The History of England from the Accession of James II.
Phillips, Sampson & Company, 1849 - 526 sivua
Tidlig amerikansk udgave af den engelske politiker og historiker T.B. Macaulays i datiden meget værdsatte Englandshistorie, der omhandler tiden fra Jacob 2.'s tronbestigelse 1685 over "Den Glorværdige Revolution" 1688 til Wilhelm 3.'s død i 1702. Dansk udgave haves. Bd. 5 har index til hele værket.
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ancient arms army authority Barillon bishops Bloody Assizes Burnet called Calvinistic Cavaliers century Charles the Second chief Church civil clergy command constitution council court Cromwell crown death declared divine Duke of York Earl enemy England English excited Exclusion Bill favour force France French head honor House of Commons House of Lords House of Stuart hundred Ireland James Jeffreys justice king king's kingdom land Lewis liberty London London Gazette Long Parliament Lord magistrate ment military mind ministers monarchy Monmouth nation never opposition Papists parliament party passed persecution persons political Popery Presbyterians prince Protestant Puritans realm regarded regiment reign religion Restoration Roman Catholic Roundheads royal royalists Rye House plot scarcely Scotland seemed soldiers soon sovereign spirit suffered sword temper thought thousand pounds throne tion Tory trainbands troops tyranny violent Westminster Whigs Whitehall whole zealous
Sivu 335 - Richard, Richard, dost thou think we'll hear thee poison the court ? Richard, thou art an old fellow, an old knave ; thou hast written books enough to load a cart, every one as full of sedition, I might say treason, as an egg is full of meat. Hadst thou been whipped out of thy writing trade forty years ago, it had been happy.
Sivu 43 - But during the last three centuries, to stunt the growth of the human mind has been her chief object. Throughout Christendom, whatever advance has been made in knowledge, in freedom, in wealth, and in the arts of life, has been made in spite of her, and has everywhere been in inverse proportion to her power.
Sivu 204 - The country rings around with loud alarms, And raw in fields the rude militia swarms; Mouths without hands; maintained at vast expense, In peace a charge, in war a weak defence ; Stout once a month they march, a blustering band, And ever, but in times of need, at hand...
Sivu 255 - The chief cause which made the fusion of the different elements of society so imperfect was the extreme difficulty which our ancestors found in passing from place to place. Of all inventions, the alphabet and the printing-press alone excepted, those inventions which abridge distance have done most for the civilisation of our species.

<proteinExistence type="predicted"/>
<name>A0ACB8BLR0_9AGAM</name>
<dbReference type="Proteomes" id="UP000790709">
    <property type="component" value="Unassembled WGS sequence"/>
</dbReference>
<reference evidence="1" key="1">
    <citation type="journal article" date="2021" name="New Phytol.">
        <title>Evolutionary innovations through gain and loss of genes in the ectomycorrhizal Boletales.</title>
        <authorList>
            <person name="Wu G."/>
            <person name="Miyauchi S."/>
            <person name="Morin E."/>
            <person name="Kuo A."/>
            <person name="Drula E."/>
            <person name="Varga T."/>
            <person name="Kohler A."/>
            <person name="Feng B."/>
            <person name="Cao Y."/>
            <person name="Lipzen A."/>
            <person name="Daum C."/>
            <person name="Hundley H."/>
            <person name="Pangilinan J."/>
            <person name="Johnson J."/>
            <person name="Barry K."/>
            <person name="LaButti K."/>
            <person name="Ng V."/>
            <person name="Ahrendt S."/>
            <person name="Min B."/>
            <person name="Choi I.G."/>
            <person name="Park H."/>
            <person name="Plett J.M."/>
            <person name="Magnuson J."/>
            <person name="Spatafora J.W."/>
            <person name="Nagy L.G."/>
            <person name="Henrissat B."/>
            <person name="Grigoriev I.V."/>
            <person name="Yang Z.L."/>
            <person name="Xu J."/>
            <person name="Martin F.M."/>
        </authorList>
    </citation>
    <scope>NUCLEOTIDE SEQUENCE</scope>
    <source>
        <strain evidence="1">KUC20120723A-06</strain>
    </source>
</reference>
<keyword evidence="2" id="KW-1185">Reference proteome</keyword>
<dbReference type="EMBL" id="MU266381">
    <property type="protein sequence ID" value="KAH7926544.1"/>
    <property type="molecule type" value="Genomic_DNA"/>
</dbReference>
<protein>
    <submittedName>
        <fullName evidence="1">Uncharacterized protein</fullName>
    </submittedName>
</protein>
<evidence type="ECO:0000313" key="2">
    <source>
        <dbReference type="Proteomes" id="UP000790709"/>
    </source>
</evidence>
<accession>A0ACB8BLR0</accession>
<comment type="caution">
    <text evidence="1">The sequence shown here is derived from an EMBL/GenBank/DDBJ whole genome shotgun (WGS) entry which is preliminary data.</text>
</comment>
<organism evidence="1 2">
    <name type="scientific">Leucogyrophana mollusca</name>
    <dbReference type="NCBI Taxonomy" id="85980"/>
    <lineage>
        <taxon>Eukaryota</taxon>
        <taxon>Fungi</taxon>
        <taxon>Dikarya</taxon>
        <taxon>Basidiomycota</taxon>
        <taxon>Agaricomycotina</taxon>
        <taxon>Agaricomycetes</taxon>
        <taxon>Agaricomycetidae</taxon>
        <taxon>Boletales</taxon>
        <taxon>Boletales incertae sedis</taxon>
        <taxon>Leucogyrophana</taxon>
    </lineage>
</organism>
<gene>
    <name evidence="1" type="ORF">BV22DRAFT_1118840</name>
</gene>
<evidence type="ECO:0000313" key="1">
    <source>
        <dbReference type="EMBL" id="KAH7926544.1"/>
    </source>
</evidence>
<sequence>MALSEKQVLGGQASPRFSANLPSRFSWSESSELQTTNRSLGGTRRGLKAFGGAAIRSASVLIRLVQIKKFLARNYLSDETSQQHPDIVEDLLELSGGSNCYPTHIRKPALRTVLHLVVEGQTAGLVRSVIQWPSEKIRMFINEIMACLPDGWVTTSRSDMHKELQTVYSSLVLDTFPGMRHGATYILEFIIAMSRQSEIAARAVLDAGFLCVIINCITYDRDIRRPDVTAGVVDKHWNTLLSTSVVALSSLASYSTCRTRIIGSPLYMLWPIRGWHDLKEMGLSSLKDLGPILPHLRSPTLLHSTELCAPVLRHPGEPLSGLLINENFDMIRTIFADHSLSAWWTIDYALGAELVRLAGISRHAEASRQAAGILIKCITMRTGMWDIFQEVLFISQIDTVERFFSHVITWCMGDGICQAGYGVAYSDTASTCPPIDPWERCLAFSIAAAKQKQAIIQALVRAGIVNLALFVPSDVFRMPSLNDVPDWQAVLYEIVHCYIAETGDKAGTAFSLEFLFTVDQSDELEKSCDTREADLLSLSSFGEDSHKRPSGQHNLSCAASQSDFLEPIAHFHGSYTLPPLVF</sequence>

Sivu 217 - At Enfield, hardly out of sight of the smoke of the capital, was a region of five and twenty miles in circumference, which contained only three houses and scarcely any enclosed fields. Deer, as free as in an American forest, wandered there by thousands.
Sivu 429 - AD] coarse and scanty fare of those who had defaced his beloved cathedral. His conduct on this occasion was of a piece with his whole life. His intellect was indeed darkened by many superstitions and prejudices: but his moral character, when impartially reviewed, sustains a comparison with any in ecclesiastical history, and seems to approach, as near as human infirmity permits, to the ideal perfection of Christian virtue.
Sivu 24 - Then was formed that language, less musical indeed than the languages of the south, but in force, in richness, in aptitude for all the highest purposes of the poet, the philosopher, and the orator, inferior to the tongue of Greece alone.
Sivu 227 - He was permitted to dine, with the family; but he was expected to content himself with the plainest fare. He might fill himself with the corned beef and the carrots : but, as soon as the tarts and cheesecakes made their appearance, he quitted his seat, and stood aloof till he was summoned to return thanks for the repast, from a great part of which he had been excluded...
Sivu 232 - A few churches of eminent beauty rose out of a labyrinth of narrow lanes built upon vaults of no great solidity. If a coach or a cart entered those alleys, there was danger that it would be wedged between the houses, and danger also that it would break in the cellars. Goods were therefore conveyed about the town almost exclusively in trucks drawn by dogs...